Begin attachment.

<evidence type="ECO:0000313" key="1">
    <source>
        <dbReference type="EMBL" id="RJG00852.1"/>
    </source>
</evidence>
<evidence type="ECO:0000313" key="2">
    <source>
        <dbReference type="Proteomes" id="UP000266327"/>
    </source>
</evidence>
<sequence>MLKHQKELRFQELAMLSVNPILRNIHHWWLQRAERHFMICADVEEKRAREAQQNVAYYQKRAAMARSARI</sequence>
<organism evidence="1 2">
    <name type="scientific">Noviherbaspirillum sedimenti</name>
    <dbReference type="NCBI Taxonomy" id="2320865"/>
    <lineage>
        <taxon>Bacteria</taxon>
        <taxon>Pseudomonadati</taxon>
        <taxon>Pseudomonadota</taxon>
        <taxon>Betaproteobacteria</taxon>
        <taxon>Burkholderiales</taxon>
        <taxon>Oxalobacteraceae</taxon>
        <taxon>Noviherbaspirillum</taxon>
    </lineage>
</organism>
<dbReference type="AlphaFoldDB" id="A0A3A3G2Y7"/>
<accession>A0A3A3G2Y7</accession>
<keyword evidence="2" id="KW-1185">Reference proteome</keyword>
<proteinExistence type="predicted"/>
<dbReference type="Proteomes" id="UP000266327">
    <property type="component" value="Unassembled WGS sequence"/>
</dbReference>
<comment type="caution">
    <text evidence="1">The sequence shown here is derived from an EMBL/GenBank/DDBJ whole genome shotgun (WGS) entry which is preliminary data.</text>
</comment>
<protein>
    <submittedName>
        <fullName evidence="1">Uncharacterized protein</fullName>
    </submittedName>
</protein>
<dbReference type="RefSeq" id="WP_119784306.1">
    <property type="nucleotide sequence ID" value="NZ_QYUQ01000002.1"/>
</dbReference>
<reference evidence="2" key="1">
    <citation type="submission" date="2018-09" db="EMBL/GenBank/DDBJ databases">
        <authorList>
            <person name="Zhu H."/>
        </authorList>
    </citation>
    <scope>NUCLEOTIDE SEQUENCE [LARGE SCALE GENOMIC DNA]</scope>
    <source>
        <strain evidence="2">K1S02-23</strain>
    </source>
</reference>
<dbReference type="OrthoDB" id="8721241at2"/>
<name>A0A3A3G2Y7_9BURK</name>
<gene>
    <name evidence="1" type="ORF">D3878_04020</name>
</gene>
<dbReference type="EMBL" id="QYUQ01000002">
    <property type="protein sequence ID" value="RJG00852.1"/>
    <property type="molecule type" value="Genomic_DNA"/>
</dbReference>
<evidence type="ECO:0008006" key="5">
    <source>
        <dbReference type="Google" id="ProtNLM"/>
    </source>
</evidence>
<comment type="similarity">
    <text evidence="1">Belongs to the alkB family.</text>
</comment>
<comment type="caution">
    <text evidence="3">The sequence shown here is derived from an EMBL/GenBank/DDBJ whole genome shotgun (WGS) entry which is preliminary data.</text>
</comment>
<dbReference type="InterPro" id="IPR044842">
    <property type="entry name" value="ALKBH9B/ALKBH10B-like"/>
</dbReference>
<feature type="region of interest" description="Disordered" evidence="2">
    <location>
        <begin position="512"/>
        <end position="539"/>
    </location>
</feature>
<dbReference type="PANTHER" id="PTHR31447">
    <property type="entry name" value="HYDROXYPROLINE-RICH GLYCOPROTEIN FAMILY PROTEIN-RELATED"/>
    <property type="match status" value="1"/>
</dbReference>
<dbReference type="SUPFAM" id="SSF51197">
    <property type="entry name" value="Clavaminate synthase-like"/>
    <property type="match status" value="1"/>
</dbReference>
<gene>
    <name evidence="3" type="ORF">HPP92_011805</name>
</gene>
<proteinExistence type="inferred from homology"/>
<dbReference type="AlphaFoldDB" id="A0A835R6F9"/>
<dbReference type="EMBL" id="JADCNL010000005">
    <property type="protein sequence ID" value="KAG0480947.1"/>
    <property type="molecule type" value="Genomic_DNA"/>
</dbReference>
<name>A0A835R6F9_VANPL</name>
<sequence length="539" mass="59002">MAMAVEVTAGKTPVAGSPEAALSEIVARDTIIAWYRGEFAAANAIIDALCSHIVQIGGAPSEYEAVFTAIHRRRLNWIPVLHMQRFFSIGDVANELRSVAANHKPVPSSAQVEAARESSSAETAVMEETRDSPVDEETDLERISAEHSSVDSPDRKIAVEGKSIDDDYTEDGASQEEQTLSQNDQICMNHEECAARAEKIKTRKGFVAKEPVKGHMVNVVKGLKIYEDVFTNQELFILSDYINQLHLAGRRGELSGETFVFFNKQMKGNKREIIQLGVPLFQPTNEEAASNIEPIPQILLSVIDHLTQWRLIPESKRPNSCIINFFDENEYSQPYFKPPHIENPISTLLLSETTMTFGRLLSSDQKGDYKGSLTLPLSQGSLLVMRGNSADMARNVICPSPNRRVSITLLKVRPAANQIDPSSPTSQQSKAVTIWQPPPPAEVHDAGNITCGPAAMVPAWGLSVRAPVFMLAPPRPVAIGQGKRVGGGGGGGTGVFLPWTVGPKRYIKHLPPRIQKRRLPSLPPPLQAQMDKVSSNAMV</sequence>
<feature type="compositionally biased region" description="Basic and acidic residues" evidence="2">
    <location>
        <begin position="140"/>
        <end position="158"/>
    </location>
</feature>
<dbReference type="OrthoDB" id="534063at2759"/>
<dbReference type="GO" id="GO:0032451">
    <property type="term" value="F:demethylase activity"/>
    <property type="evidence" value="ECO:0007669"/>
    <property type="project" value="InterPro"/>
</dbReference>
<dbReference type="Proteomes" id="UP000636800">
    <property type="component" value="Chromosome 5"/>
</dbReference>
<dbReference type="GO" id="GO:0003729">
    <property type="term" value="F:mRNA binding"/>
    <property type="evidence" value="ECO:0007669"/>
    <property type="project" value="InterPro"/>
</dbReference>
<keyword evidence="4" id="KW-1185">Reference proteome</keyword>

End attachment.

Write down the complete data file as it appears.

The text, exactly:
<evidence type="ECO:0000313" key="1">
    <source>
        <dbReference type="EMBL" id="RJG00852.1"/>
    </source>
</evidence>
<evidence type="ECO:0000313" key="2">
    <source>
        <dbReference type="Proteomes" id="UP000266327"/>
    </source>
</evidence>
<sequence>MLKHQKELRFQELAMLSVNPILRNIHHWWLQRAERHFMICADVEEKRAREAQQNVAYYQKRAAMARSARI</sequence>
<organism evidence="1 2">
    <name type="scientific">Noviherbaspirillum sedimenti</name>
    <dbReference type="NCBI Taxonomy" id="2320865"/>
    <lineage>
        <taxon>Bacteria</taxon>
        <taxon>Pseudomonadati</taxon>
        <taxon>Pseudomonadota</taxon>
        <taxon>Betaproteobacteria</taxon>
        <taxon>Burkholderiales</taxon>
        <taxon>Oxalobacteraceae</taxon>
        <taxon>Noviherbaspirillum</taxon>
    </lineage>
</organism>
<dbReference type="AlphaFoldDB" id="A0A3A3G2Y7"/>
<accession>A0A3A3G2Y7</accession>
<keyword evidence="2" id="KW-1185">Reference proteome</keyword>
<proteinExistence type="predicted"/>
<dbReference type="Proteomes" id="UP000266327">
    <property type="component" value="Unassembled WGS sequence"/>
</dbReference>
<comment type="caution">
    <text evidence="1">The sequence shown here is derived from an EMBL/GenBank/DDBJ whole genome shotgun (WGS) entry which is preliminary data.</text>
</comment>
<protein>
    <submittedName>
        <fullName evidence="1">Uncharacterized protein</fullName>
    </submittedName>
</protein>
<dbReference type="RefSeq" id="WP_119784306.1">
    <property type="nucleotide sequence ID" value="NZ_QYUQ01000002.1"/>
</dbReference>
<reference evidence="2" key="1">
    <citation type="submission" date="2018-09" db="EMBL/GenBank/DDBJ databases">
        <authorList>
            <person name="Zhu H."/>
        </authorList>
    </citation>
    <scope>NUCLEOTIDE SEQUENCE [LARGE SCALE GENOMIC DNA]</scope>
    <source>
        <strain evidence="2">K1S02-23</strain>
    </source>
</reference>
<dbReference type="OrthoDB" id="8721241at2"/>
<name>A0A3A3G2Y7_9BURK</name>
<gene>
    <name evidence="1" type="ORF">D3878_04020</name>
</gene>
<dbReference type="EMBL" id="QYUQ01000002">
    <property type="protein sequence ID" value="RJG00852.1"/>
    <property type="molecule type" value="Genomic_DNA"/>
</dbReference>
<evidence type="ECO:0008006" key="5">
    <source>
        <dbReference type="Google" id="ProtNLM"/>
    </source>
</evidence>
<comment type="similarity">
    <text evidence="1">Belongs to the alkB family.</text>
</comment>
<comment type="caution">
    <text evidence="3">The sequence shown here is derived from an EMBL/GenBank/DDBJ whole genome shotgun (WGS) entry which is preliminary data.</text>
</comment>
<dbReference type="InterPro" id="IPR044842">
    <property type="entry name" value="ALKBH9B/ALKBH10B-like"/>
</dbReference>
<feature type="region of interest" description="Disordered" evidence="2">
    <location>
        <begin position="512"/>
        <end position="539"/>
    </location>
</feature>
<dbReference type="PANTHER" id="PTHR31447">
    <property type="entry name" value="HYDROXYPROLINE-RICH GLYCOPROTEIN FAMILY PROTEIN-RELATED"/>
    <property type="match status" value="1"/>
</dbReference>
<dbReference type="SUPFAM" id="SSF51197">
    <property type="entry name" value="Clavaminate synthase-like"/>
    <property type="match status" value="1"/>
</dbReference>
<gene>
    <name evidence="3" type="ORF">HPP92_011805</name>
</gene>
<proteinExistence type="inferred from homology"/>
<dbReference type="AlphaFoldDB" id="A0A835R6F9"/>
<dbReference type="EMBL" id="JADCNL010000005">
    <property type="protein sequence ID" value="KAG0480947.1"/>
    <property type="molecule type" value="Genomic_DNA"/>
</dbReference>
<name>A0A835R6F9_VANPL</name>
<sequence length="539" mass="59002">MAMAVEVTAGKTPVAGSPEAALSEIVARDTIIAWYRGEFAAANAIIDALCSHIVQIGGAPSEYEAVFTAIHRRRLNWIPVLHMQRFFSIGDVANELRSVAANHKPVPSSAQVEAARESSSAETAVMEETRDSPVDEETDLERISAEHSSVDSPDRKIAVEGKSIDDDYTEDGASQEEQTLSQNDQICMNHEECAARAEKIKTRKGFVAKEPVKGHMVNVVKGLKIYEDVFTNQELFILSDYINQLHLAGRRGELSGETFVFFNKQMKGNKREIIQLGVPLFQPTNEEAASNIEPIPQILLSVIDHLTQWRLIPESKRPNSCIINFFDENEYSQPYFKPPHIENPISTLLLSETTMTFGRLLSSDQKGDYKGSLTLPLSQGSLLVMRGNSADMARNVICPSPNRRVSITLLKVRPAANQIDPSSPTSQQSKAVTIWQPPPPAEVHDAGNITCGPAAMVPAWGLSVRAPVFMLAPPRPVAIGQGKRVGGGGGGGTGVFLPWTVGPKRYIKHLPPRIQKRRLPSLPPPLQAQMDKVSSNAMV</sequence>
<feature type="compositionally biased region" description="Basic and acidic residues" evidence="2">
    <location>
        <begin position="140"/>
        <end position="158"/>
    </location>
</feature>
<dbReference type="OrthoDB" id="534063at2759"/>
<dbReference type="GO" id="GO:0032451">
    <property type="term" value="F:demethylase activity"/>
    <property type="evidence" value="ECO:0007669"/>
    <property type="project" value="InterPro"/>
</dbReference>
<dbReference type="Proteomes" id="UP000636800">
    <property type="component" value="Chromosome 5"/>
</dbReference>
<dbReference type="GO" id="GO:0003729">
    <property type="term" value="F:mRNA binding"/>
    <property type="evidence" value="ECO:0007669"/>
    <property type="project" value="InterPro"/>
</dbReference>
<keyword evidence="4" id="KW-1185">Reference proteome</keyword>